Inhibitors of zinc-dependent histone deacetylases (HDACs) profoundly impact cellular function by altering gene expression via changes in nucleosomal histone tail acetylation. Historically, investigators have employed pan-HDAC inhibitors, such as the hydroxamate trichostatin A (TSA), which simultaneously targets members of each of the three zinc-dependent HDAC classes (classes I, II and IV). More recently, class- and isoform-selective HDAC inhibitors have been developed, providing invaluable chemical biology probes for dissecting the roles of distinct HDACs in the control of various physiological and pathophysiological processes. For example, the benzamide class I HDAC-selective inhibitor, MGCD0103, was shown to block cardiac fibrosis, a process involving excess extracellular matrix (ECM) deposition, which often results in heart dysfunction. Here, we compare the mechanisms of action of structurally distinct HDAC inhibitors in isolated primary cardiac fibroblasts, which are the major ECM-producing cells of the heart. TSA, MGCD0103, and the cyclic peptide class I HDAC inhibitor, apicidin, exhibited a common ability to enhance histone acetylation, and all potently blocked cardiac fibroblast cell cycle progression. In contrast, MGCD0103, but not TSA or apicidin, paradoxically increased expression of a subset of fibrosis-associated genes. Using the cellular thermal shift assay (CETSA), we provide evidence that the divergent effects of the HDAC inhibitors on cardiac fibroblast gene expression relates to differential engagement of HDAC1 and HDAC2-containing complexes. These findings illustrate the importance of employing multiple compounds when pharmacologically assessing HDAC function in a cellular context, and during HDAC inhibitor drug development.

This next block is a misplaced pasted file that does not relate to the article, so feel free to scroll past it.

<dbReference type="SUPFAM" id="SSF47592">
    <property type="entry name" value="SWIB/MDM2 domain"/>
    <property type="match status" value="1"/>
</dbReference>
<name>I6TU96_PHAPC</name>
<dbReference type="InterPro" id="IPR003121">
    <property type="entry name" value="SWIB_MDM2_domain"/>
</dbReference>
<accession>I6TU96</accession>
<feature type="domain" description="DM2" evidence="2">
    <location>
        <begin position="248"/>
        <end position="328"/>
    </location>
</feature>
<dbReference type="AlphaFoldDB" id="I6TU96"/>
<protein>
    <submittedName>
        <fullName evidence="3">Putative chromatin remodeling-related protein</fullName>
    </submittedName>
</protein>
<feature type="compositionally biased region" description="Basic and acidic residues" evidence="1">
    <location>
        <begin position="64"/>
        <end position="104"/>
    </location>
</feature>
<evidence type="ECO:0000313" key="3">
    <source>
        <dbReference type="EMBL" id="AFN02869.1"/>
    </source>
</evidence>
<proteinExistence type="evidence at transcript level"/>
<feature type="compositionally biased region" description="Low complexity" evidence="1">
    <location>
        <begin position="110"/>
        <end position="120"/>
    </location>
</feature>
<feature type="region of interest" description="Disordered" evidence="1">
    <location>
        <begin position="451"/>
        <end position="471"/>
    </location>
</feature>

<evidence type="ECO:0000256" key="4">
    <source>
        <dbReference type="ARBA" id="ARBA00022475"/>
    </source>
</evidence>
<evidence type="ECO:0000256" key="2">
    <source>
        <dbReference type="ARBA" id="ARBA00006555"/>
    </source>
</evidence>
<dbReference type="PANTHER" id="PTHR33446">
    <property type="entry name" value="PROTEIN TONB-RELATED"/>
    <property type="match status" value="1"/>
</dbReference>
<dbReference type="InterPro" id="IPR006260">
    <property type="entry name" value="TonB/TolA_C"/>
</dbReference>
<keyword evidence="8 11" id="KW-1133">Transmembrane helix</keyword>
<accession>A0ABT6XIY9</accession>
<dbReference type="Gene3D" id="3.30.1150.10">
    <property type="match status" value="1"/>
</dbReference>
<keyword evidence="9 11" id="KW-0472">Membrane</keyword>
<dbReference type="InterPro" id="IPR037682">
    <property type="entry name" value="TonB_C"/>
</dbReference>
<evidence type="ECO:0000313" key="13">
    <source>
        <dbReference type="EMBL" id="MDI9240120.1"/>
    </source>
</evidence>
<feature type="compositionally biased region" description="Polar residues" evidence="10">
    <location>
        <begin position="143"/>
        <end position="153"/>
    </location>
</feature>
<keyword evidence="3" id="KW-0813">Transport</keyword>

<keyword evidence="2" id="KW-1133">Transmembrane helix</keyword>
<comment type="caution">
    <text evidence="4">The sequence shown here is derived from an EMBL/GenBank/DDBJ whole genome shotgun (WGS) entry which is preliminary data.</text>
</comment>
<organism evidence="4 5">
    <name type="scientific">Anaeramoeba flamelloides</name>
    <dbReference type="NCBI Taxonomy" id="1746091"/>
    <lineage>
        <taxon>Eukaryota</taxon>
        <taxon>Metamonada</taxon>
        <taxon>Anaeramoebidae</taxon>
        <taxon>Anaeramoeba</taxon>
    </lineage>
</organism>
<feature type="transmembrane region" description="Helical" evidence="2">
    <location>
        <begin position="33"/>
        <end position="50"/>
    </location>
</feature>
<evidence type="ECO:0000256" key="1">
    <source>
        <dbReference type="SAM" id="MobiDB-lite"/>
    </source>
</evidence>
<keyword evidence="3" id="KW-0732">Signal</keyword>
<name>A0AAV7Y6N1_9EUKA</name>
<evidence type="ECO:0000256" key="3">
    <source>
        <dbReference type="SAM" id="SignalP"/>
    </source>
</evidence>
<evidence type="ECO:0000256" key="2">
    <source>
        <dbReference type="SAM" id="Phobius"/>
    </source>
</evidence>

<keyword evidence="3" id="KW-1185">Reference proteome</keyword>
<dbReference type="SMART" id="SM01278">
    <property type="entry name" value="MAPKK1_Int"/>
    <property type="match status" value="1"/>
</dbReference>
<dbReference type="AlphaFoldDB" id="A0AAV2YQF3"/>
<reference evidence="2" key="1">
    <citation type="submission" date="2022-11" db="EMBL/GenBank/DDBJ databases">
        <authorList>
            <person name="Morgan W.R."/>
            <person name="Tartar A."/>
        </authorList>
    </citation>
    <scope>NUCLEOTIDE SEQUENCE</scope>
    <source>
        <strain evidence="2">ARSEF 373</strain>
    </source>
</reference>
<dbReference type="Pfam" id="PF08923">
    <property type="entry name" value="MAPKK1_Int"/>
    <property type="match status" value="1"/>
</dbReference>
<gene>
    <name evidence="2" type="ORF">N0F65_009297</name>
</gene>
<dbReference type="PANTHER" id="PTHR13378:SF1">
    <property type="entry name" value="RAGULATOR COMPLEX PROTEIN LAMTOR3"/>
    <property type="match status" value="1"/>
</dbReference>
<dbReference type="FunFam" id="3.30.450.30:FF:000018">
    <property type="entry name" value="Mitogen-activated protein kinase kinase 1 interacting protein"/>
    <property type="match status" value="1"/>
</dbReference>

- The American Society for Pharmacology and Experimental Therapeutics